The White House

Working at the White House

My first day working at the White House was in January 2011. I had the privilege of running the digital technology team responsible for the security, stability, and scalability of President Obama’s digital presence:

The White House is the people’s house, therefore, is the people’s website. The Administration uses this platform to amplify the President’s message and connect directly with Americans.

When I arrived, the website was exclusively used to publish content about the Administration’s policies. By the time I left, we had launched ‘We the People’, offering millions of Americans the ability to petition the government and engage directly with their elected president.

My Role at the White House

Led digital technology team developing “We the People” petition and advocacy platform.

Oversaw $7 million budget with a contractor team of five companies and 35 people.

Managed complex procurement processes and vendor selections.

Petitioning the government is so important that the Founding Fathers codified it in the last line of the First Amendment of the Constitution: “the right to petition the Government for a redress of grievances.” This was the digital realization of James Madison, Thomas Jefferson, and other American luminaries from the Revolution.

To emphasize the significance of this initiative, we needed a name with historical gravitas, drawing a direct link between the founding of our country and the delivery of this digital platform. Nothing seemed more appropriate than the three most famous words in U.S. history — We the People — in the preamble to the United States Constitution.

President Obama Announces ‘We the People’

Very rarely, if ever, does one get the privilege of having the President of the United States mention their work, let alone to an audience of world leaders. On September 20th, 2011 at the Waldorf Astoria in New York, the President gave his remarks in front of a room full of world leaders about the importance of open government. In his words, he made the commitment that we would be launching ‘We the People’ the next day, and ultimately open source the tool so any government around the world would be able to use it (watch the video below).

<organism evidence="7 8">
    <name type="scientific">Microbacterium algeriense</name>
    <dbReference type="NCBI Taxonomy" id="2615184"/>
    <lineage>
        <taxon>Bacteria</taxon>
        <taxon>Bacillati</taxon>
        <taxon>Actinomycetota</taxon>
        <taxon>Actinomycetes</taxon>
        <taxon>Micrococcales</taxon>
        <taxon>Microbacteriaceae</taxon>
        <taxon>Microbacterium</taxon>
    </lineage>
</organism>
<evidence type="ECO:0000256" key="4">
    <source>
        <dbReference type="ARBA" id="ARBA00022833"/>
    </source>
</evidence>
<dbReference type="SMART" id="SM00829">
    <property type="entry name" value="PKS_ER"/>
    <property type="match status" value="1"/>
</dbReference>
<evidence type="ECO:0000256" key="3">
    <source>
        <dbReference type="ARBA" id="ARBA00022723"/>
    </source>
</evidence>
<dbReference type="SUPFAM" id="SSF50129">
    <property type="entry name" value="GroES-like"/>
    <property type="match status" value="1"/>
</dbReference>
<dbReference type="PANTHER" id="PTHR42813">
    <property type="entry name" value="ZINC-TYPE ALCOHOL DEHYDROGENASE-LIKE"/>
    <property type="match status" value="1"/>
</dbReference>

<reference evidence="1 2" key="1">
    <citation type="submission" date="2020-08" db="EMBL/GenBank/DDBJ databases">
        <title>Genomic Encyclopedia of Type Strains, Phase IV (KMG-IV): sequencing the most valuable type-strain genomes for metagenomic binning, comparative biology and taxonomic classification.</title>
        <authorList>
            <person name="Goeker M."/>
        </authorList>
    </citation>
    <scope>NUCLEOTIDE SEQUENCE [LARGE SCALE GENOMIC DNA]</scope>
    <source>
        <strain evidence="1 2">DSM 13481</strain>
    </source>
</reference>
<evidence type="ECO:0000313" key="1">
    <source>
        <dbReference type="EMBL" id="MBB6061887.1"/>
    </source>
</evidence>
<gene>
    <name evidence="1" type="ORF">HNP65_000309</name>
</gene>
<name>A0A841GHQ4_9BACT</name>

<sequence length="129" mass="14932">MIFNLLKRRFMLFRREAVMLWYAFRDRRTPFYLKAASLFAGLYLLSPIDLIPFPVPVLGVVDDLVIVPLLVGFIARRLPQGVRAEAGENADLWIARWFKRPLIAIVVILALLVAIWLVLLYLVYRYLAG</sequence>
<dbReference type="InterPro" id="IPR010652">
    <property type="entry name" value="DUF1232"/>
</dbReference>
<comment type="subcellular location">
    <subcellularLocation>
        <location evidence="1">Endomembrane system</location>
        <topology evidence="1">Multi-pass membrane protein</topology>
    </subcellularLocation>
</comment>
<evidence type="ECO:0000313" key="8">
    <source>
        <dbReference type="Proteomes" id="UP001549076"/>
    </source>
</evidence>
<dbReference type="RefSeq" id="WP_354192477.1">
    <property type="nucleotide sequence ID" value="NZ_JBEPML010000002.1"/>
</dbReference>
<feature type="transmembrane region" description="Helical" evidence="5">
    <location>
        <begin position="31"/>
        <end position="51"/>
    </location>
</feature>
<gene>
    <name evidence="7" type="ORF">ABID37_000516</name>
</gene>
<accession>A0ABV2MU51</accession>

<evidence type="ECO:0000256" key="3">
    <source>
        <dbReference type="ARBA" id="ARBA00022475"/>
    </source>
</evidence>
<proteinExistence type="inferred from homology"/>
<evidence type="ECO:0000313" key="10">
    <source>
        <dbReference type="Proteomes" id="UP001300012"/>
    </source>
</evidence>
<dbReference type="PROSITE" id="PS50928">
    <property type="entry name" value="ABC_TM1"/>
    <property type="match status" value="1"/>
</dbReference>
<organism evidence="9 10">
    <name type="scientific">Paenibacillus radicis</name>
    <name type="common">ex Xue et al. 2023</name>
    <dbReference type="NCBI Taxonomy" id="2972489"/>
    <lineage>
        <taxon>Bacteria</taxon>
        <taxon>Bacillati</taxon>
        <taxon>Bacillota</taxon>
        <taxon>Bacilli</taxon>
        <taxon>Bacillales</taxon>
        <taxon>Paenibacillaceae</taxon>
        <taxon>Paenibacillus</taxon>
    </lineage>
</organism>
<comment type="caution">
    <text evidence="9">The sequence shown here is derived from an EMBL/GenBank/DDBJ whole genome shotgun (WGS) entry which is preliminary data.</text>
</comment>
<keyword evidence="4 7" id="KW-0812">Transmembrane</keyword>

We the People - White House
Among our commitments, we’re launching a new online tool — called “We the People” — to allow Americans to directly petition the White House, and we’ll share that technology so any government in the world can enable its citizens to do the same.

The platform galvanized people around good ideas, and streamlined the process for bringing attention to critical issues. Over 500,000 petitions were posted, including 40 million signatures from people around the United States and the world.

One of the earliest high-impact petitions on the platform occurred in early 2012. After collecting over 100,000 signatures online, a grassroots movement pushed the White House to reevaluate its position on the Stop Online Piracy Act (SOPA), changing the course of legislative history.

Through ‘We the People’, the people spoke, and the president listened — a process made possible by open source technology.